Standard Article

Ear and Lateral Line of Vertebrates: Organisation and Development

  1. Molly Harding,
  2. Matthew McCarroll,
  3. Hillary McGraw,
  4. Alex Nechiporuk

Published Online: 15 NOV 2013

DOI: 10.1002/9780470015902.a0000790.pub3



How to Cite

Harding, M., McCarroll, M., McGraw, H. and Nechiporuk, A. 2013. Ear and Lateral Line of Vertebrates: Organisation and Development. eLS. .

Author Information

  1. Oregon Health & Science University, Portland, Oregon, USA

  1. Based in part on the previous version of this eLS article ‘Ear and Lateral Line of Vertebrates: Organisation and Development’ (2005) by Bernd Fritzsch.

Publication History

  1. Published Online: 15 NOV 2013


In vertebrates, perception of movement and sound is accomplished by the lateral line and inner ear sensory systems. These systems sense reverberations, movement and acceleration by transducing mechanical stimuli from the environment into electrical signals by means of mechanosensory hair cells. Vestibular and auditory hair cells have associated sensory neurons that transmit these signals from the periphery to the central nervous system. During development, cranial sensory systems arise from an initially homogeneous population of cells that ultimately give rise to discrete sensory structures. Although the demands for auditory and vestibular sensation differ between species and environments, vertebrates use common cell types, genetic programmes and molecules to achieve the development of these mechanosensory organs. In this article, the structure and function of the mechanosensory hair cells, lateral line and inner ear and how these systems develop across species are discussed, and as well as the innervation of these systems.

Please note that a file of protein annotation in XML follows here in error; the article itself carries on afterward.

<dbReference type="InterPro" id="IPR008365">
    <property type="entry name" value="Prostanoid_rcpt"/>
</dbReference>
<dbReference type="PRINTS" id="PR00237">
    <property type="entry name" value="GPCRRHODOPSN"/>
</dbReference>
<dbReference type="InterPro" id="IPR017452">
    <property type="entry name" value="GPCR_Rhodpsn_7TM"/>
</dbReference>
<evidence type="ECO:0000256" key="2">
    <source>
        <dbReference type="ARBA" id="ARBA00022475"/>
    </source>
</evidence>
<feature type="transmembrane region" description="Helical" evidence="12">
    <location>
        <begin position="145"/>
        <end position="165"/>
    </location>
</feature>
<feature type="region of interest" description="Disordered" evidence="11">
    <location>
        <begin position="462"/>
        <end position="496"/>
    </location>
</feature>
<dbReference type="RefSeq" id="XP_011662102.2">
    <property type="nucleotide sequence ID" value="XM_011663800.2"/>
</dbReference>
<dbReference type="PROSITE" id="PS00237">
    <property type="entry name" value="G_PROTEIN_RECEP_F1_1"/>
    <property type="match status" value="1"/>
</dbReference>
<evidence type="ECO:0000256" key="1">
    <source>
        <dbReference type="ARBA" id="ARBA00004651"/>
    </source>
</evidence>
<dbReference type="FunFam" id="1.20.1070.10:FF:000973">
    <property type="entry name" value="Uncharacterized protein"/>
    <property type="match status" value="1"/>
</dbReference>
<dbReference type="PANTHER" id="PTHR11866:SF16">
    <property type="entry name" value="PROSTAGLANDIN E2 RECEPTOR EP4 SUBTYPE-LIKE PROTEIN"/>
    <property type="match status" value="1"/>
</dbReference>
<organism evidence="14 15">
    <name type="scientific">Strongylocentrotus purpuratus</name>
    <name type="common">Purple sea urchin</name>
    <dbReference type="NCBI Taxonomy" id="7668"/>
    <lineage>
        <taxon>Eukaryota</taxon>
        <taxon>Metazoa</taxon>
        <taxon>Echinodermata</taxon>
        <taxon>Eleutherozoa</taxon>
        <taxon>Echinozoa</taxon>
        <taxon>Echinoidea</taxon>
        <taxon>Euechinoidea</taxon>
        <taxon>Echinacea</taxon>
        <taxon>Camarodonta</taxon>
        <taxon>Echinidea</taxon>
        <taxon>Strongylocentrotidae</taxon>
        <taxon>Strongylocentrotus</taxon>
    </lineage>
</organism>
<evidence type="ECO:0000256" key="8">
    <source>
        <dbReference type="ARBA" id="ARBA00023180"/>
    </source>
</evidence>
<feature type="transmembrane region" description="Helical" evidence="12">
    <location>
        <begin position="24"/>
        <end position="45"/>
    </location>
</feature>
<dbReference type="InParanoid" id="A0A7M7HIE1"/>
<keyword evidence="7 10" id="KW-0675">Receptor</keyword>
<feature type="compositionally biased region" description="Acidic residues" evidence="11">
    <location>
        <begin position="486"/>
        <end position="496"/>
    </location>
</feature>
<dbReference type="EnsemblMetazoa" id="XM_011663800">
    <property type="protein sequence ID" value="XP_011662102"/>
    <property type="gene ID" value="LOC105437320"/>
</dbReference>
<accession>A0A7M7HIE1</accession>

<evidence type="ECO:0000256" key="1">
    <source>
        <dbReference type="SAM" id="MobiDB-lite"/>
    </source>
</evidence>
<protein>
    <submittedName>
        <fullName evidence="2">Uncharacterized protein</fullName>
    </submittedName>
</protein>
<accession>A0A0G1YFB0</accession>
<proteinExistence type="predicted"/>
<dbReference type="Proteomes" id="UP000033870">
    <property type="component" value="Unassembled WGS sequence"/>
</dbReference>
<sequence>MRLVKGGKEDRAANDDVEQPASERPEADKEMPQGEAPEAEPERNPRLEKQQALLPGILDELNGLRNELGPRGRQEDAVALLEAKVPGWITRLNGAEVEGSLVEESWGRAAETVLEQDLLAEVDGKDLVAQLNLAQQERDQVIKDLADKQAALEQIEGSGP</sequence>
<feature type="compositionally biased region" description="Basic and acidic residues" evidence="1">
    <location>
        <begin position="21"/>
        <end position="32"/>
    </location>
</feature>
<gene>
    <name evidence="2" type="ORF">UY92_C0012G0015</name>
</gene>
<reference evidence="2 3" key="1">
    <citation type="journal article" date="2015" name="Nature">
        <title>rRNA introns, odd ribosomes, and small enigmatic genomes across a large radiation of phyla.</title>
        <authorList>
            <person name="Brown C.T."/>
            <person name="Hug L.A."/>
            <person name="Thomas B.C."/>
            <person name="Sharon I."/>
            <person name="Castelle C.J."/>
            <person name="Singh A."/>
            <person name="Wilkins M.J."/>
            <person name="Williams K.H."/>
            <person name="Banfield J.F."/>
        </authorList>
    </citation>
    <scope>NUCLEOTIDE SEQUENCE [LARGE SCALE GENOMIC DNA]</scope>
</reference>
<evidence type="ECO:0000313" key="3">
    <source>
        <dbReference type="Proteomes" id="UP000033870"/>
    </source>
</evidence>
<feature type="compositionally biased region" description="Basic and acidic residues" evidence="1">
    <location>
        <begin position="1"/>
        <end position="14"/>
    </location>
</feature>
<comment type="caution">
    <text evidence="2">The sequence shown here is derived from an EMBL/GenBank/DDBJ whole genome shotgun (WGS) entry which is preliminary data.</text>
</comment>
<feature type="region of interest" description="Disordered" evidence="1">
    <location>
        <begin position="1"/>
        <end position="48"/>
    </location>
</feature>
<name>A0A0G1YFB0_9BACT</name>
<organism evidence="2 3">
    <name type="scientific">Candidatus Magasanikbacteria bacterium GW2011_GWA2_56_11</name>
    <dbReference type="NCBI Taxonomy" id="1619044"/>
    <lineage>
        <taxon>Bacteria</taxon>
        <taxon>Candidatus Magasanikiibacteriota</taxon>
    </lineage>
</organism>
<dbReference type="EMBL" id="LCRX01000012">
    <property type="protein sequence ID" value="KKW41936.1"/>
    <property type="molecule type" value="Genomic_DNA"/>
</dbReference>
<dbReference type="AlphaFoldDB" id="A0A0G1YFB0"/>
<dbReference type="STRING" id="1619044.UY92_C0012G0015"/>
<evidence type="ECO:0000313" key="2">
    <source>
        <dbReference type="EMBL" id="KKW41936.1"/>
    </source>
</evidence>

Key Concepts:

  • The vertebrate inner ear is composed of both auditory and vestibular components.

  • Both the lateral line and the inner ear are derived from embryonic structures known as cranial placodes.

  • All cranial placodes originate from a homogenous group of cells known as the preplacodal ectoderm.

  • Hair cells are structurally and functionally similar in both auditory and lateral line systems.

  • The adult lateral line mediates sensation of movement in the aquatic environment of fishes and frogs.

  • Embryonic posterior lateral line development is accomplished by the pre-patterned posterior lateral line primordium.

  • The lateral line is an experimentally accessible model for studying mechanosensory system development and biology.


  • lateral line;
  • inner ear;
  • mechanosensory hair cells;
  • development;
  • vestibular;
  • auditory;
  • cranial placodes;
  • primordium